In a culture where pornography runs rampant, this commandment is broken at younger and younger ages, resulting in profound physical and psychological problems. Yet there is no cultural recognition of this reality despite scientific studies. In an age where sexuality is a right and privilege to be enjoyed so long as those participating are consenting, this command is jarring, discordant with the cultural demands for sexual liberty and indulgence. How can it be that a 3500-year old moral code can be relevant to such a ‘modern’ and ‘enlightened’ and ‘secularized’ culture?

It remains relevant because it is how we were created. It works because, contrary to insistence to the contrary, there are particular contexts and situations in which things work better than in others. We might stamp our feet and demand that this should not be so, but across human culture and geography and history, we are shown that it remains true. Love has a proper context. It is not perfect because we are not perfect. We chafe against it because we are sinful, not because it is unreasonable. And the unreasonability is in the idea itself, not simply the act. As with the previous commandment against murder and all of the commandments, sin exists not just in the action of our bodies but in the mind and hear and with the first imagining of the act. This is the sin, whether or not the imaginings are ever acted upon or not. Sin is not what we do, sin is who we are.

SB1146 Update

June 23, 2016

A bill in the California legislature that would severely challenge or limit Christian institutions of higher education made another step towards law when it was approved by the Higher Education Committee of the Assembly on an 8-2 vote with three abstaining votes.  The votes were strictly party-line votes, and two of the three abstained voters were Republicans.

This bill seeks to eliminate religious exemptions to non-discrimination legislation specific to gender and sexuality for religious institutions for any program that is not specifically a religious program or preparing students for a religious vocation.  This means that an institution of higher education is not free to integrate religious beliefs throughout the academic experience for all students.  It would create a bizarre environment where one section of the student body is governed by policies that don’t apply to the other section.  Furthermore, it completely undermines the notion that religious belief and practice should be integrated into one’s life as a whole, regardless of vocation.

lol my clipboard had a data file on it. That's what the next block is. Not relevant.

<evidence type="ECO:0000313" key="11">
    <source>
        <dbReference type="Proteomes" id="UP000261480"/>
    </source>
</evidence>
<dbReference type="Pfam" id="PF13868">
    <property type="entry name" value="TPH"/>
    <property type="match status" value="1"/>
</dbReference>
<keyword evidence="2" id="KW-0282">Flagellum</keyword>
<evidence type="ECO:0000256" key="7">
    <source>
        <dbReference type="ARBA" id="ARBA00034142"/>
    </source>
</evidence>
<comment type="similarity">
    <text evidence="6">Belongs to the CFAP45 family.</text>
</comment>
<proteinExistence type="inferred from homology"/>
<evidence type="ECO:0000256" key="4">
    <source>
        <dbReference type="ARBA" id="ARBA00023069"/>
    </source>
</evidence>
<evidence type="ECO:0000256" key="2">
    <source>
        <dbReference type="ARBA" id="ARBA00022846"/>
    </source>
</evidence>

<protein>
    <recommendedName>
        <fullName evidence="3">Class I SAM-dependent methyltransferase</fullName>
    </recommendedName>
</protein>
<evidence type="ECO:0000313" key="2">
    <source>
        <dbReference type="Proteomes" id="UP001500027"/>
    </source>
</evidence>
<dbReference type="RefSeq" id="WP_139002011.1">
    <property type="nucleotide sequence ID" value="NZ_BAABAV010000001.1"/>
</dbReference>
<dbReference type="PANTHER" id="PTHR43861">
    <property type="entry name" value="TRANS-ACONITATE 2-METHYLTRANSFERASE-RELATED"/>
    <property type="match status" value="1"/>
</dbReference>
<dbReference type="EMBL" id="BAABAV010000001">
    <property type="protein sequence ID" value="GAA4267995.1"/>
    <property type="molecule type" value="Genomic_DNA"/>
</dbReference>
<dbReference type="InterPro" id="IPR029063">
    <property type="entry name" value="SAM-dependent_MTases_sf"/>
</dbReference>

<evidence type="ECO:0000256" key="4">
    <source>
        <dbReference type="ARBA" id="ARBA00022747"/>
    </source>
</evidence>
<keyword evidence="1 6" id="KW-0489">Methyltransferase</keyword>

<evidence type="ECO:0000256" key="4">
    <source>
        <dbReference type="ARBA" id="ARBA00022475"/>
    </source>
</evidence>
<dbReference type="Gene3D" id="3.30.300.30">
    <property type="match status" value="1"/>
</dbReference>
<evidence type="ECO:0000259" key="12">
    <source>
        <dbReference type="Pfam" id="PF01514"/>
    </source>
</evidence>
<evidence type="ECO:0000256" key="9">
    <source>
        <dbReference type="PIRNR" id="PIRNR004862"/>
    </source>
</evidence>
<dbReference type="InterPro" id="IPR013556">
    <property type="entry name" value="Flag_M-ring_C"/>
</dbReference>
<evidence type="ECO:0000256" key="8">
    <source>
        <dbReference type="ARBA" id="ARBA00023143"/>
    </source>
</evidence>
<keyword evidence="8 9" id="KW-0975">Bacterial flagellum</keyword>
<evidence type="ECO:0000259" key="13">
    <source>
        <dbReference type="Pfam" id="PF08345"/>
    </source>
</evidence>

State funding for low-income students would be eliminated for these non-religious programs at these institutions, effectively limiting low-income student options for where to attend university, even if a religious university is consistent with their personal beliefs.

What is the point of public funding?  To encourage education for any and all citizens, or to encourage specific types of education and particular ideologies for any and all students?  The bill expresses concern that potential or existing students might not know the religious beliefs of a school they are applying to or enrolled in, leading to them investing time and money in a school that will at some point expel them for their personal beliefs and leave them no financial recourse.